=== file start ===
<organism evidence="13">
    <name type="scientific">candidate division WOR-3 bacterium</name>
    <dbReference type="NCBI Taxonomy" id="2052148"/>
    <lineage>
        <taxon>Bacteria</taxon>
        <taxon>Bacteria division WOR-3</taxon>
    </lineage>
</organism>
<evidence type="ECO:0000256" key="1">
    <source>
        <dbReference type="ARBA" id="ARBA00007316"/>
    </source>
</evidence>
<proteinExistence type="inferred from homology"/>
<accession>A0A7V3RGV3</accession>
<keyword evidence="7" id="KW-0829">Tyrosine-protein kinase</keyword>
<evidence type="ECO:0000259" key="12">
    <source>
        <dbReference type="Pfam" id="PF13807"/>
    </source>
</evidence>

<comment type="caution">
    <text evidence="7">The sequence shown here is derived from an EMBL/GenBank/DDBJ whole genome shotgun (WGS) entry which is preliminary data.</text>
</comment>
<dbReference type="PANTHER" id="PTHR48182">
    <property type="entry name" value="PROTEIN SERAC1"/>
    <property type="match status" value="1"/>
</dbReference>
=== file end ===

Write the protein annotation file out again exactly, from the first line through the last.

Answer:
<organism evidence="13">
    <name type="scientific">candidate division WOR-3 bacterium</name>
    <dbReference type="NCBI Taxonomy" id="2052148"/>
    <lineage>
        <taxon>Bacteria</taxon>
        <taxon>Bacteria division WOR-3</taxon>
    </lineage>
</organism>
<evidence type="ECO:0000256" key="1">
    <source>
        <dbReference type="ARBA" id="ARBA00007316"/>
    </source>
</evidence>
<proteinExistence type="inferred from homology"/>
<accession>A0A7V3RGV3</accession>
<keyword evidence="7" id="KW-0829">Tyrosine-protein kinase</keyword>
<evidence type="ECO:0000259" key="12">
    <source>
        <dbReference type="Pfam" id="PF13807"/>
    </source>
</evidence>

<comment type="caution">
    <text evidence="7">The sequence shown here is derived from an EMBL/GenBank/DDBJ whole genome shotgun (WGS) entry which is preliminary data.</text>
</comment>
<dbReference type="PANTHER" id="PTHR48182">
    <property type="entry name" value="PROTEIN SERAC1"/>
    <property type="match status" value="1"/>
</dbReference>